But, again, we need to remember that this is not a Russian-Ukrainian problem. It is a US-Russian problem. And for the USA, the kind of independent and more or less prosperous Ukraine which Russia would have been happy to have as a neighbor was absolutely unacceptable. If Russia wanted a “Ukrainian Finland”, the USA wanted a “Ukrainian Poland”. That is something which Russia cannot allow to happen. So, in strategic terms, the three key strategic goals for Russia are, by order of importance:

To prevent the creation of a “Banderastan” on Russia’s borders

To avoid being sucked into an overt military intervention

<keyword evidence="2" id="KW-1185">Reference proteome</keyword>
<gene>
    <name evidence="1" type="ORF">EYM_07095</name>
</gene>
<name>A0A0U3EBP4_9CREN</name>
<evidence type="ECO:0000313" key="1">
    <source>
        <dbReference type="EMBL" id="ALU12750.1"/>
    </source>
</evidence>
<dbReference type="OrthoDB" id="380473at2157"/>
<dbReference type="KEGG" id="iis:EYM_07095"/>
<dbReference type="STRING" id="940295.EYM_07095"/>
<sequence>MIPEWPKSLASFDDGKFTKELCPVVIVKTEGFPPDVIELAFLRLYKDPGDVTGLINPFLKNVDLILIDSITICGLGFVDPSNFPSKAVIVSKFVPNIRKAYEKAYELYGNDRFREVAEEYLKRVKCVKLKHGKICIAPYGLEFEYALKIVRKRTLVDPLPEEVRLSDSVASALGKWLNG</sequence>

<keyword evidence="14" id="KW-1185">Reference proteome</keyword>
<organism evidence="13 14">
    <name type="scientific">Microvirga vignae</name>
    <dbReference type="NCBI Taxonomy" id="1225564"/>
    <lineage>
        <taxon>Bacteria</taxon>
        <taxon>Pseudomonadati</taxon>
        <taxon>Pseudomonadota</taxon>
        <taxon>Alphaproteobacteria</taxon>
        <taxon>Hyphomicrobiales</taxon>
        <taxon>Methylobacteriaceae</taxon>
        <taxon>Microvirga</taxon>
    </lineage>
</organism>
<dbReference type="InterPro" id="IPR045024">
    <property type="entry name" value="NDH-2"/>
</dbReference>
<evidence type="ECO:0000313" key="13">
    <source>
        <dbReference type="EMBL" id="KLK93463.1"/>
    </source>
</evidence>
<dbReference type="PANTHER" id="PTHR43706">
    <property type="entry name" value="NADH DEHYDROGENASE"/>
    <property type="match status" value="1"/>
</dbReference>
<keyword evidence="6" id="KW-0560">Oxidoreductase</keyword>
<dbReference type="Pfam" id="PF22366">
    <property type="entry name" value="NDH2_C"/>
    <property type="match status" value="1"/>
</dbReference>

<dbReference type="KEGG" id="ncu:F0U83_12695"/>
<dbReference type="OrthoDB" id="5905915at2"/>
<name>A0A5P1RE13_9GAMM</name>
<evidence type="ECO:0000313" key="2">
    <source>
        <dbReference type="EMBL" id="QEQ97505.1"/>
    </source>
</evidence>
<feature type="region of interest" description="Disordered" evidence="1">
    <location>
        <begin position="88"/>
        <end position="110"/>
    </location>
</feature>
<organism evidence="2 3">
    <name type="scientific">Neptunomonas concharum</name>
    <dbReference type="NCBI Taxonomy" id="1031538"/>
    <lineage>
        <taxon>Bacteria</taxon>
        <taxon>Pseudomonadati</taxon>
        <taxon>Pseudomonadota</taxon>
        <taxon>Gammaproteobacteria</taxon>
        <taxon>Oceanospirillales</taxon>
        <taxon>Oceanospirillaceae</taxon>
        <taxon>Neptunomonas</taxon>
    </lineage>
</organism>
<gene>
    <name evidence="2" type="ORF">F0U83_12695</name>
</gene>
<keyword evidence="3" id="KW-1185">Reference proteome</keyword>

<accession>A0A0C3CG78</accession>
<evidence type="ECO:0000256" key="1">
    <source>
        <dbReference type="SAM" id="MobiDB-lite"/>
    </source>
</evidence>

To protect the people of Novorossia

Two comments about these goals:

            First, you will notice that if the choice comes down to an overt military intervention and the creation of a Banderastan on the western border of Russia a military intervention is preferable, at least in my opinion. I have no way of knowing whether the folks in the Kremlin would agree with me or not, but my sense is that that would if only because of the long-term consequences of having a Banderastsan along over 2’000km of its western border and less than 500km from downtown Moscow. So make no mistake – Russia will intervene militarily in Novorossia if there is absolutely no other choice. Even if that means a risk of war with NATO. Even if that means a war with NATO. For Russia, this is not an elective conflict, but an existential threat and there is a national consensus on that.

            Second, there is the issue of human rights and the plight of the people of Novorossia.